Drones have become an increasingly popular tool for industry and government. But the Department of Homeland Security is warning that drones manufactured by Chinese companies could pose security risks, including that the data they gather could be stolen. From a report: The department sent out an alert on the subject on May 20, and a video on its website notes that drones in general pose multiple threats, including "their potential use for terrorism, mass casualty incidents, interference with air traffic, as well as corporate espionage and invasions of privacy." "We're not being paranoid," the video's narrator adds. Most drones bought in the U.S. are manufactured in China, with most of those drones made by one company, DJI Technology. Lanier Watkins, a cyber-research scientist at Johns Hopkins University's Information Security Institute, said his team discovered vulnerabilities in DJI's drones. "We could pull information down and upload information on a flying drone," Watkins said. "You could also hijack the drone." The vulnerabilities meant that "someone who was interested in, you know, where a certain pipeline network was or maybe the vulnerabilities in a power utilities' wiring might be able to access that information," he noted.Read Replies (0)
By msmash from Slashdot's up-next department
Microsoft still hasn't officially confirmed the existence of its rumored Windows Lite operating system, but the software giant is dropping some pretty big hints about the future of Windows today. From a report: Nick Parker, Microsoft's corporate vice president of consumer and device sales, appeared on stage at Computex today to detail the company's vision for a modern operating system. While Parker didn't unveil Windows Lite, a rumored lightweight version of Windows for dual-screen and Chromebook-like devices, he did reveal how Microsoft is preparing for new device types. These new devices will require what Microsoft calls a "modern OS," that includes a bunch of "enablers" like seamless updates. We've seen various promises about Windows Updates being improved over the years, but Microsoft is now promising that "modern OS updates are invisibly done in the background; the update experience is deterministic, reliable, and instant with no interruptions!" No interruptions and done in the background sounds very different from the Windows Update experience available on Windows 10 today, and it sounds far more Chrome OS-like. This "modern OS" is also secure by default according to Microsoft, meaning the state is separated from the OS and compute is "separated from applications," which sounds a lot more cloud-powered than what we're used to today. Microsoft also wants this modern OS to work with 5G connectivity, and to include a variety of inputs like pen, voice, touch, even gaze.Read Replies (0)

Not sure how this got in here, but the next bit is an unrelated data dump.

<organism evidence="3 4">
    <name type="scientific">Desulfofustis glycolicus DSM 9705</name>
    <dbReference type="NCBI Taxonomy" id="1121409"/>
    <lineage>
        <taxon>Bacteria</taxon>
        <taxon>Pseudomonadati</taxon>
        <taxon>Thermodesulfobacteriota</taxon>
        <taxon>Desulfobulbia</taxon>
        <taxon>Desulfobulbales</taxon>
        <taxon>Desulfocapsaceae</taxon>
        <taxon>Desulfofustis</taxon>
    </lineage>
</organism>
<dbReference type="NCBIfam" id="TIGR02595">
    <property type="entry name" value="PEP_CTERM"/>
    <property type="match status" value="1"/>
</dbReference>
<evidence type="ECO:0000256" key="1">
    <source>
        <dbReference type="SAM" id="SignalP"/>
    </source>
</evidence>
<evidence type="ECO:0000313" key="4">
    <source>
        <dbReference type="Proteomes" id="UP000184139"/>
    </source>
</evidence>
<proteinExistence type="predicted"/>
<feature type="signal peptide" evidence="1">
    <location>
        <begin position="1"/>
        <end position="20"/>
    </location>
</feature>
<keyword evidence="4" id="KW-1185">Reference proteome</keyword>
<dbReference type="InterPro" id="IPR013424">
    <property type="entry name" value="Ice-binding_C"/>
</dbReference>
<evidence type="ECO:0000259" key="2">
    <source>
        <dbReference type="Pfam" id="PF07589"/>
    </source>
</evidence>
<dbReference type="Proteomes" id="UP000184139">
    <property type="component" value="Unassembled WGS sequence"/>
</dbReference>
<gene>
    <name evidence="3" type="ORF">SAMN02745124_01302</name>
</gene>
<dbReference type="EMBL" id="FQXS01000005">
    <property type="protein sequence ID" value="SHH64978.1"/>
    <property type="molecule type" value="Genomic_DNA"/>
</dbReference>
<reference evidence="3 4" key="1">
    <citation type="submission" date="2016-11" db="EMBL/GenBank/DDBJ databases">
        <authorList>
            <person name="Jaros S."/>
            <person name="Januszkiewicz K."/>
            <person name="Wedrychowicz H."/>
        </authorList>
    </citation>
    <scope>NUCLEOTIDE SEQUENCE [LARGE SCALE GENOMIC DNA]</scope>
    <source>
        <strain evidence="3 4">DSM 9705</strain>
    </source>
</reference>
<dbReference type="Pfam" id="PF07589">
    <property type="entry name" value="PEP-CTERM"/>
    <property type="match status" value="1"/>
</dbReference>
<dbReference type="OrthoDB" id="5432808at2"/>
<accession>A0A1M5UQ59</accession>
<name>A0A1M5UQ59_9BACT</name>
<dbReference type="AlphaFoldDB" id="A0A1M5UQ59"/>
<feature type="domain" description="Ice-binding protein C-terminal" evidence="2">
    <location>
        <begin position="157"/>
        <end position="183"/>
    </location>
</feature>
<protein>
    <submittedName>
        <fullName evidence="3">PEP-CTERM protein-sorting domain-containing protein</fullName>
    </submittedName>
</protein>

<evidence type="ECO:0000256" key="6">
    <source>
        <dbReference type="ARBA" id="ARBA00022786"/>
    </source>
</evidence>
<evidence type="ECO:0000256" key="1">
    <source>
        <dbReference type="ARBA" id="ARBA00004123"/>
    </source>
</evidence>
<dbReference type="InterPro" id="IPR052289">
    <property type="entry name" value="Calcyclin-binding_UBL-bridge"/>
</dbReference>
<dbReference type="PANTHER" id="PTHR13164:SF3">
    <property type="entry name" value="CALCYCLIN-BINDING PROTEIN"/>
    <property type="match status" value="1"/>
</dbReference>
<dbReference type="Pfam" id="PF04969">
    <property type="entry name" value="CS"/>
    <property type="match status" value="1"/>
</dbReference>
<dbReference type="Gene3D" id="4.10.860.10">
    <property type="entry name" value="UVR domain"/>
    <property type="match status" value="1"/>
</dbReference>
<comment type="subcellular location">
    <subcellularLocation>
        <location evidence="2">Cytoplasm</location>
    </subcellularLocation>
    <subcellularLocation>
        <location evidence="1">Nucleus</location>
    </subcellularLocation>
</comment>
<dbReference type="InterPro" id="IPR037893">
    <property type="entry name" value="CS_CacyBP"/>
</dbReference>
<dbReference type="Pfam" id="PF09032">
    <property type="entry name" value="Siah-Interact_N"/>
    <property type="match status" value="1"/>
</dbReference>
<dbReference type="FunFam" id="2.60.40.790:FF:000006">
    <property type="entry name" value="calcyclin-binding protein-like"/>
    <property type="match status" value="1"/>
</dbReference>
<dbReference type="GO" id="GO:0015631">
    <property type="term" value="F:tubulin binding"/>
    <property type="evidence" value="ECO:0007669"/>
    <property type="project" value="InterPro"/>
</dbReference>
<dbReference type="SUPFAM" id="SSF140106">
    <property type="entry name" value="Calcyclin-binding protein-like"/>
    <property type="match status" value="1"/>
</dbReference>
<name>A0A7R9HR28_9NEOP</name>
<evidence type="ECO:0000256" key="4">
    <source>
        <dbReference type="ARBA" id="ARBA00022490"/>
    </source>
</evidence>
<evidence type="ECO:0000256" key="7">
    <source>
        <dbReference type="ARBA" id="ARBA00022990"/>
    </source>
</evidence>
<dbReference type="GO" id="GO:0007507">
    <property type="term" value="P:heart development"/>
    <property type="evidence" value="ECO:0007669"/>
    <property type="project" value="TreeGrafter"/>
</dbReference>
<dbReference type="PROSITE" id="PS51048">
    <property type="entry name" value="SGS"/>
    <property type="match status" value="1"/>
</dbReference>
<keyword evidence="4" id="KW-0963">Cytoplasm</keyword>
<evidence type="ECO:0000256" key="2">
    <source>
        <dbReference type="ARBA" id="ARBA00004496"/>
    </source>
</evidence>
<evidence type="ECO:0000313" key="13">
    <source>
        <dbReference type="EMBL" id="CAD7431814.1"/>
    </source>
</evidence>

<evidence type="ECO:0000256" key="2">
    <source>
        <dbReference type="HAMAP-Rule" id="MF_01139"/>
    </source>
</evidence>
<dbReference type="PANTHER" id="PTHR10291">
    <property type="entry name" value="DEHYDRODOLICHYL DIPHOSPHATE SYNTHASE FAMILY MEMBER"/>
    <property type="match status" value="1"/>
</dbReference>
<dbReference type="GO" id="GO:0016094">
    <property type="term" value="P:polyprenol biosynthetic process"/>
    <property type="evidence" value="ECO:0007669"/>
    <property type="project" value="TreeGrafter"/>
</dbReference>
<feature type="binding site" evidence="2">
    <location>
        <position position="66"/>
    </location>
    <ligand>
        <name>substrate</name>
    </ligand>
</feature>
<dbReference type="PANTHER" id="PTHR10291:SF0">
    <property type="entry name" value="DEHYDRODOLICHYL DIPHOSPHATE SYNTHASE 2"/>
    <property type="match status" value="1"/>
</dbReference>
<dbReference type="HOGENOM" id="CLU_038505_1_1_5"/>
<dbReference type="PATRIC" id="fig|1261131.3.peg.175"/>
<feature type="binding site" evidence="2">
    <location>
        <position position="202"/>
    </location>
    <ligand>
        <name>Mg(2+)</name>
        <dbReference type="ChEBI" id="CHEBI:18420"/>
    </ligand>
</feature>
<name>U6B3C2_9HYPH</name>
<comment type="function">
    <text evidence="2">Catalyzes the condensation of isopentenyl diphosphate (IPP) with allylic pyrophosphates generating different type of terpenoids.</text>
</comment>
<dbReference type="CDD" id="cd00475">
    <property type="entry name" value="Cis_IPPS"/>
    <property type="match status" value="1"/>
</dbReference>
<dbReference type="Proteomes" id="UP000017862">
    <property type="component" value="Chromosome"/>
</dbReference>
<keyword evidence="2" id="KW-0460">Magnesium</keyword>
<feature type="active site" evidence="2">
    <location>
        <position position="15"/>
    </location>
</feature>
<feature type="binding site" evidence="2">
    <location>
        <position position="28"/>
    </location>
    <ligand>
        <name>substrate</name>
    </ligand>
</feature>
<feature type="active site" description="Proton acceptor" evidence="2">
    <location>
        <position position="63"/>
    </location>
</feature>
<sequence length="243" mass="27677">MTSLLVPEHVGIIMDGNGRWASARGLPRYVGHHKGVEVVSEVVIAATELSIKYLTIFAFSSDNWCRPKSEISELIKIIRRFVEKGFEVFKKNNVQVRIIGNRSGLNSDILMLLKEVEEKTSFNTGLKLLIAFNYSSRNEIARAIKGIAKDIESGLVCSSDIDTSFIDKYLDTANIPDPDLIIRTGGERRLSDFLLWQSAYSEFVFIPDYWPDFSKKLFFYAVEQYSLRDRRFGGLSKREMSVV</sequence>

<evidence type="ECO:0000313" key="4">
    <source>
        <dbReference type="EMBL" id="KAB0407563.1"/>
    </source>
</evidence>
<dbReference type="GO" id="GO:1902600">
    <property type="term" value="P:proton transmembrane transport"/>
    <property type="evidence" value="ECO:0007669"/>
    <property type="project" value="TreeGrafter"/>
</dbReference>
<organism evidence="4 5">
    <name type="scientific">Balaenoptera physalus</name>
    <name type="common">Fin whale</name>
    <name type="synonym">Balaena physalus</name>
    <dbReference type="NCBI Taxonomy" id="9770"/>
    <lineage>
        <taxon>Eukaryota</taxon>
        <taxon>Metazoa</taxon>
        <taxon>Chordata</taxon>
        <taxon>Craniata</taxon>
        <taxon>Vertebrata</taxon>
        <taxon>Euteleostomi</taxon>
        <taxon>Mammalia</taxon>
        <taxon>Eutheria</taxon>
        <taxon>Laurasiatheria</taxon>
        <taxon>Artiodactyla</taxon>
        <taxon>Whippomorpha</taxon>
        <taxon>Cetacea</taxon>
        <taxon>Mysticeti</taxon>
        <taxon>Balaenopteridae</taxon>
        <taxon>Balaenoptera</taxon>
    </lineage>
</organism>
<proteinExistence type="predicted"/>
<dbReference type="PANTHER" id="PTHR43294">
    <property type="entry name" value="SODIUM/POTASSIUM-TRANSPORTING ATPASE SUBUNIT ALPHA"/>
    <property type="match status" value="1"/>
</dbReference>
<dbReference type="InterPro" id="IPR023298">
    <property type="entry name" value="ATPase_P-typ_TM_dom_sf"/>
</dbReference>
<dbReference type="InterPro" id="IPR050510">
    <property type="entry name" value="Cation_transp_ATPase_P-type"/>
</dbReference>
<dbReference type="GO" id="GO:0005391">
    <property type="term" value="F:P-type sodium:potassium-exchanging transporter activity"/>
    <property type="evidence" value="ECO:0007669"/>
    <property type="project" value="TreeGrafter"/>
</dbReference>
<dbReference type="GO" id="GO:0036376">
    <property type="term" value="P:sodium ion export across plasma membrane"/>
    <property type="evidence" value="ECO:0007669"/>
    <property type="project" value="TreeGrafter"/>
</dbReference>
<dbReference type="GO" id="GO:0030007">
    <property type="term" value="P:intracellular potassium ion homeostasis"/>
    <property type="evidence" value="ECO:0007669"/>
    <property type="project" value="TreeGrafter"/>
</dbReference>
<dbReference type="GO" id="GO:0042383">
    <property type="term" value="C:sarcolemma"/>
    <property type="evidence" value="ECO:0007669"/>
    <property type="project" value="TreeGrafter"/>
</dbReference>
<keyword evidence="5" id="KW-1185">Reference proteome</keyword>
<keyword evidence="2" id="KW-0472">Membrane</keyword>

By BeauHD from Slashdot's new-and-improved department
An anonymous reader quotes a report from Engadget: Sony is quietly launching a chip that could change how e-bikes, cars, street lamps and all kinds of other connected devices can relay information. The module, when installed on any IoT object, will allow it send data to Sony's proprietary low-power wide area (LPWA) ELTRES network launching this fall. It can transmit up to about 60 miles and work in noisy urban environments on objects moving at high speeds, opening up a lot of new applications in security, monitoring, tracking and more. Sony's ELTRES LPWA network harnesses low-power wireless technology to transfer low-bit data across a wide area, with lower power consumption, making it feasible to connect a wide range of devices.
The CXM1501GR chip transmits signals in the 920MHz band to Sony's ELTRES network, and is also equipped with GPS/GNSS sensors to obtain time and position data. Sony said it'll work in a "broad range of IoT devices, aiming to develop various services making the most of stable wireless communications over long distances and while moving at high speeds, thereby creating a new market." In a use case document, Sony said the tech could be used to "help friends find each other at a ski hill," track wildlife, geolocate ships, follow yacht races, monitor bike rentals, while tracking numerous things like drones, rental cars and trains. The chip is limited to Japan for now, but Sony has launched an application program for interested companies and the company does have plans to build out the network.Read Replies (0)